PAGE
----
‘Big Jer’ answers my call on phone scammers


So, as a highly paid and influential member of our local community I get hit up a lot. Locals “friend” me on social media (I think I actually know about 30 of my almost 800 Facebook “friends”), send private messages, pictures, jokes, e-mails, cards, and letters. You all send tons of questions, answers to my questions, your opinions and observations.
Sometimes you tell me what I can go do with myself and sometimes you even send along a thank you. I love it all! Don’t stop. Thing is, however, you all don’t call, which I am thankful for. Okay, with that info neatly packed in your fore brain, we can now move forward to the real point for this week’s “gem” of a Don’t Rush Me column.
Scam calls.

Smooth talkin scammers are trying to sell you a bill of goods.
Smooth talkin scammers are trying to sell you a bill of goods.

Not crank calls or prank calls. Scam calls, my brothers and sisters, are the calls where dastardly people try to separate you from your hard-earned (or inherited) money. Oh, and it is on the rise. I only know because for the last six months or so, I have been getting a ton o’calls from people I do not know.
I am only highly paid and influential in the community because, while not a cynic, I have a wee bit of the skeptic’s sensibilities. I can usually tell when people are less than stalwart upon talking with them in person, observing their actions and thinking critically versus emotionally. I don’t get suckered much — but, when I do, let me tell you, it’s an epic failure that saddens my heart.
If someone calls my mobile phone and I do not recognize the number, I will not answer (sorry American Red Cross, this includes you, too), I will let it go to voice mail. If I need to return a call, I will. If I do not recognize the number, my practice is to hop on ye old internets and look up said number on any number of search engines. If the number is flagged as a sales call or scammer, I block that number.

Maybe I should answer one time and just scream, "Don't Call Me!"
Maybe I should answer one time and just scream, “Don’t Call Me!”

End of story . . . until recently.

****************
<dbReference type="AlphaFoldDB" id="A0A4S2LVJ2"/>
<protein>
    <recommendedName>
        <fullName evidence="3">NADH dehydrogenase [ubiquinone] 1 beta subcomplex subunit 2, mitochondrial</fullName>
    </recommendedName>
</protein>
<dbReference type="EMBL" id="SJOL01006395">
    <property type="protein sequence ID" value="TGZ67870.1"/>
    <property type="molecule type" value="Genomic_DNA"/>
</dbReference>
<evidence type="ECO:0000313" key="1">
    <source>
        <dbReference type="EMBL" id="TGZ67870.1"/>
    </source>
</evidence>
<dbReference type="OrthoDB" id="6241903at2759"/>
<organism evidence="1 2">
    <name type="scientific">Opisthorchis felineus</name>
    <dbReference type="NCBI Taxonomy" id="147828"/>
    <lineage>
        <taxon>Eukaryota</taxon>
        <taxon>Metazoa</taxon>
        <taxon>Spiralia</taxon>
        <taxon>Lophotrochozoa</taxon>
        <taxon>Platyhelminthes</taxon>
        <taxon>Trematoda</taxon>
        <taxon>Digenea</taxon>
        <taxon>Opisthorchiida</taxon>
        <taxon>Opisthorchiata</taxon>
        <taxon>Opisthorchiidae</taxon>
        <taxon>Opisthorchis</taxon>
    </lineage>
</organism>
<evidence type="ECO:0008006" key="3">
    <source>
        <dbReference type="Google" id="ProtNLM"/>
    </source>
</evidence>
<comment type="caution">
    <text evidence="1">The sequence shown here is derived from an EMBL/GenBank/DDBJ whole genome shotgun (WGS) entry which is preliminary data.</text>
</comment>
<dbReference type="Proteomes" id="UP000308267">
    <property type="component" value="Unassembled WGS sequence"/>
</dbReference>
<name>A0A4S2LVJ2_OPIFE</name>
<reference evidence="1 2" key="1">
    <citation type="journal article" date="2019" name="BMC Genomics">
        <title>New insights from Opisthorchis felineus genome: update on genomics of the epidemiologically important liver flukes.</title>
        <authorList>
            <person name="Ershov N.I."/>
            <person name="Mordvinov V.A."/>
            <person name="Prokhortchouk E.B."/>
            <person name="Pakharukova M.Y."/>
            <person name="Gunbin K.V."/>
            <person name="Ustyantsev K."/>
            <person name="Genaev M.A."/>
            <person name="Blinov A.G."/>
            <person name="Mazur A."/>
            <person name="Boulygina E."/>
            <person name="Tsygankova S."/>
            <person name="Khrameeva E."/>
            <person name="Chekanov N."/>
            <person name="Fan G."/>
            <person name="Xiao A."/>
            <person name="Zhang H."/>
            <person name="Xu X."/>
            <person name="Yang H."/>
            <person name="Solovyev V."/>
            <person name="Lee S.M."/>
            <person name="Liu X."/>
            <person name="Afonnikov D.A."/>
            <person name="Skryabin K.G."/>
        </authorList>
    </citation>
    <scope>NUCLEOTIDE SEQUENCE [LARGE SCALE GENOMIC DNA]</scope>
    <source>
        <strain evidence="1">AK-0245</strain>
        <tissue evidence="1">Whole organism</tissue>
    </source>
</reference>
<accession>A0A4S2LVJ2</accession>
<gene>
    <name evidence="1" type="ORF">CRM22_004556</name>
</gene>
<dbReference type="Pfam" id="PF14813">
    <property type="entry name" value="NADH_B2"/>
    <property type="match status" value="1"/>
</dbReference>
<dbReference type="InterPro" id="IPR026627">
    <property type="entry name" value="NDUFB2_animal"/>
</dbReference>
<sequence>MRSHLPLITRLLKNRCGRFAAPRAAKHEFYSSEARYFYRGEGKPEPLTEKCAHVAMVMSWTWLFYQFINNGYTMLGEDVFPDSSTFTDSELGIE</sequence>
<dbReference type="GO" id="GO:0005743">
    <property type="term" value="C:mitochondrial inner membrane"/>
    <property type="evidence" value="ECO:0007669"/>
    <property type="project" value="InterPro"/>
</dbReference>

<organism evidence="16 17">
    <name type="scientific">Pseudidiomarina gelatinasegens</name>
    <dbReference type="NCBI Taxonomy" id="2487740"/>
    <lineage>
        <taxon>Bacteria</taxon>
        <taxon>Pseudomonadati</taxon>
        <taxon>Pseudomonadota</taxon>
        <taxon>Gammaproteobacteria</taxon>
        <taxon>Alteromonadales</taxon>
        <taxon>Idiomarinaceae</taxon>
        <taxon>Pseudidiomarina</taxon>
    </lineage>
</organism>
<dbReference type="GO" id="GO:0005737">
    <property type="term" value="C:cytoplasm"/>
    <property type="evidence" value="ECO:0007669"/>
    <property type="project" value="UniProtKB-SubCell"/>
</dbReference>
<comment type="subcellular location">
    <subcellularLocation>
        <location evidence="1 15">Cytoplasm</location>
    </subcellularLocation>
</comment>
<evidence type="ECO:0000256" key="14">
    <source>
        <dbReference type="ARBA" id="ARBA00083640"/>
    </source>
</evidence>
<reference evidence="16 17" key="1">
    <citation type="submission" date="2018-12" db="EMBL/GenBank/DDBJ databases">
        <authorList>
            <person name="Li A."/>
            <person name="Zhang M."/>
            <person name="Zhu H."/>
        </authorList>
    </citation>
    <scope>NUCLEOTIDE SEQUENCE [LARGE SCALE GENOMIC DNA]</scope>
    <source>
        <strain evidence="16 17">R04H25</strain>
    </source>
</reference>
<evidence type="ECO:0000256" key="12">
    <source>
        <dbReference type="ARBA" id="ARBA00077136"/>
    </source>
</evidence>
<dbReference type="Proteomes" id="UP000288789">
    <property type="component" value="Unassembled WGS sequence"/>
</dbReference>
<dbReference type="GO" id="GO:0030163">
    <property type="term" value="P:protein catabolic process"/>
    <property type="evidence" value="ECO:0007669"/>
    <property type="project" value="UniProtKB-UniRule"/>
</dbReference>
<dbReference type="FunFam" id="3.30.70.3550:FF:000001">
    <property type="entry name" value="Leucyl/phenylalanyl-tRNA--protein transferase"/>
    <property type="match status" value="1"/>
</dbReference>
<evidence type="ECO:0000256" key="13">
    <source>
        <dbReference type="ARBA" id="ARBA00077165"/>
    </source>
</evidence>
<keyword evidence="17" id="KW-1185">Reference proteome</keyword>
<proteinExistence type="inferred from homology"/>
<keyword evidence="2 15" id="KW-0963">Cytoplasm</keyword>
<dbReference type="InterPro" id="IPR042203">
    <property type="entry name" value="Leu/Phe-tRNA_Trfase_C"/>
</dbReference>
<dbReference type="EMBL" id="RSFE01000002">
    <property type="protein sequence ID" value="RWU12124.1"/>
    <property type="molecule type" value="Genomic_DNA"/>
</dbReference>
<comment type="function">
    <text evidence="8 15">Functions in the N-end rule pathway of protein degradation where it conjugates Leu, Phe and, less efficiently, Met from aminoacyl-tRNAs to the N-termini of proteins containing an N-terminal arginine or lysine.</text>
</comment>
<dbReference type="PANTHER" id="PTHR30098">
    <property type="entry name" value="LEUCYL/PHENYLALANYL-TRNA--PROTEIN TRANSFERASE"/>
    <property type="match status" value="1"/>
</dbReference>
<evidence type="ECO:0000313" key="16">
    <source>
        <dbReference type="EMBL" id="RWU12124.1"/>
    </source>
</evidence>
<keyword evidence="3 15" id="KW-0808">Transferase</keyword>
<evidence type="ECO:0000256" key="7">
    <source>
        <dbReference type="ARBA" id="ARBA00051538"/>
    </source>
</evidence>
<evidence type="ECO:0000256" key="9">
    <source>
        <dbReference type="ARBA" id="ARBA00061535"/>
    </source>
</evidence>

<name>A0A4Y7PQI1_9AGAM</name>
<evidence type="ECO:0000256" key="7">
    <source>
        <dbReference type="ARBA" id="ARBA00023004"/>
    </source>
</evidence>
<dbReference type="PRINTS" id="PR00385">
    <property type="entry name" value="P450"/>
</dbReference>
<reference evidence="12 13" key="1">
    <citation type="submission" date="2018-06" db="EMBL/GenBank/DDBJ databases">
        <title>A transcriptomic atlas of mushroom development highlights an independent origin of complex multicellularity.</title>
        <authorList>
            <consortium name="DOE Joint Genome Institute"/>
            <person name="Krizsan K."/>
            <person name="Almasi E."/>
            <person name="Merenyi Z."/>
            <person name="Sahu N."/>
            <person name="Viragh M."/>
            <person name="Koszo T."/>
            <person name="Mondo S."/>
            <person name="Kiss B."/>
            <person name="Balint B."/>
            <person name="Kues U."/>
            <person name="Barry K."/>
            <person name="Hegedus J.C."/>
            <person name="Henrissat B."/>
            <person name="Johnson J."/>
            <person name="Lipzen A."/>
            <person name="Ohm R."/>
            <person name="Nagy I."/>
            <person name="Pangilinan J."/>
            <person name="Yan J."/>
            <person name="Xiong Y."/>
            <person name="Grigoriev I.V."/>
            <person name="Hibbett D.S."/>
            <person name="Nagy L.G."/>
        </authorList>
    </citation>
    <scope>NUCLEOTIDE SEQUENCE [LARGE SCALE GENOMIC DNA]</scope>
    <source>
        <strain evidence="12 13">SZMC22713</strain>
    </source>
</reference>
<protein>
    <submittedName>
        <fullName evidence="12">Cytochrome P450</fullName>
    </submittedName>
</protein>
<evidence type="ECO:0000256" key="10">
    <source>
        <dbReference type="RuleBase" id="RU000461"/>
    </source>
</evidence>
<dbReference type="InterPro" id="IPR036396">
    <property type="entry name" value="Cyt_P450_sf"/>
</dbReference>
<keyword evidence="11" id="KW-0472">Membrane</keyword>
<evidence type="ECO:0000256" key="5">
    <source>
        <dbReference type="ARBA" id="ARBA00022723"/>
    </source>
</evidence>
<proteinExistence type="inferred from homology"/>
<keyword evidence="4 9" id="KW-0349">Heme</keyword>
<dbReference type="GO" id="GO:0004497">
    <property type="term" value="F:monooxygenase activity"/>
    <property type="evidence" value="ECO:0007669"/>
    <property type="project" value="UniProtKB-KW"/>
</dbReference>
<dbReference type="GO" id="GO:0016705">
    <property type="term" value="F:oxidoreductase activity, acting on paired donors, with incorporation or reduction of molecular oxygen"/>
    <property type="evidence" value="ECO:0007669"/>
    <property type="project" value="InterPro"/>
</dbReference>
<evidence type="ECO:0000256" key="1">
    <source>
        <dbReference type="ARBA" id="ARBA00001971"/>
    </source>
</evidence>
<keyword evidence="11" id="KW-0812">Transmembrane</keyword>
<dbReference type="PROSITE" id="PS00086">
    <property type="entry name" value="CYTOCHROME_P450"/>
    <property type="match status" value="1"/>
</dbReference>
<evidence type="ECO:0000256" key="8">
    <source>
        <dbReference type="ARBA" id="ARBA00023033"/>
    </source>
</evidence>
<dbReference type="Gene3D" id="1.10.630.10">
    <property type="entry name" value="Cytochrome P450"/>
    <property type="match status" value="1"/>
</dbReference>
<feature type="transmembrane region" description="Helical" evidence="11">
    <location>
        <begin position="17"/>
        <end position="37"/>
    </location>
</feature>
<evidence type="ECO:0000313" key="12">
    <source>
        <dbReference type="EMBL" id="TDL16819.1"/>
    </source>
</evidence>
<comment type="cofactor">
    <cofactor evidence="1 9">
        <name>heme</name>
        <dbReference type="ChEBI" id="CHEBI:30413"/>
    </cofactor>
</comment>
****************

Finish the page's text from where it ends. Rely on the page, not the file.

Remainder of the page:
For most of this year, I frequently receive calls from “people” who live in my home town — I “know” this because the phone numbers I read on my phone have my local three-digit exchange. No messages are ever left. Hmm? True to form, I haven’t answered these “local” calls and have looked up the phone numbers.
And, that’s that (until last week). Last week, I went through my phone log and wrote down all the “local” calls I did not recognize then called them from my work phone. All the calls were from different phone numbers. Guess what — all the numbers were not in service.
Yup, you read that correctly. Not working phone numbers have been calling me. I am smart enough to know the ghost is not in the machine and since my spidy senses were tingling, I knew I needed more information.
So, I contacted my a-number-one, top of the heap, go-to law man, Lake Orion Police Chief Jerry Narsh.

Jerry is really kind of a super hero when he's not fighting crime during his day job.
Jerry is really kind of a super hero when he’s not fighting crime during his day job.

“Good day, Jer!” said I. “Question for you. I keep getting calls from local exchange phone numbers I do not recognize…numbers all disconnected. Is there some sorta’ scam you have heard about that resembles this?”
And, toot sweet Jerry responded to my query.
“Yes and it sucks. The newest scam technology is to clone local exchanges so people will answer. Most of these calls are the utility, bail bond and car insurance calls. Bad guys actually will clone a legitimate company or local exchange agency number. It’s tough to tell what’s real. Guy came in last week to report his cell phone number is hijacked and being used to call / scam folks. He even got a call on his land line …. from his own number!”
I asked, “What should we good, honest and hard working towns folk do?”

Jerry's day job? Police chief in Lake Orion, Michigan
Jerry’s day job? Police chief in Lake Orion, Michigan

His answer, “Contact their cell or land line service provider and advise them. I told this guy to answer and ask what the callers were saying, like what service or scam they are peddling, and to tell them it was not him. People were leaving him messages to stop calling them … another thing the bad guys do is use burner phones. The cheap paid and go to get the local exchanges. That’s why they are not in service when you call back.
“As a final thought, I tell everyone never act or respond in a phone call. After the call, contact the service provider they state they represent by Googling the correct number, and verify from the real company / agency the details — 99% of calls stating you’re in trouble, legitimately would never be done by phone. And, never agree to give account access or purchase money cards on the phone to pay an alleged debt.”
* * *
Thank, Jerry. There you go folks. Listen to the law and don’t be scammed.

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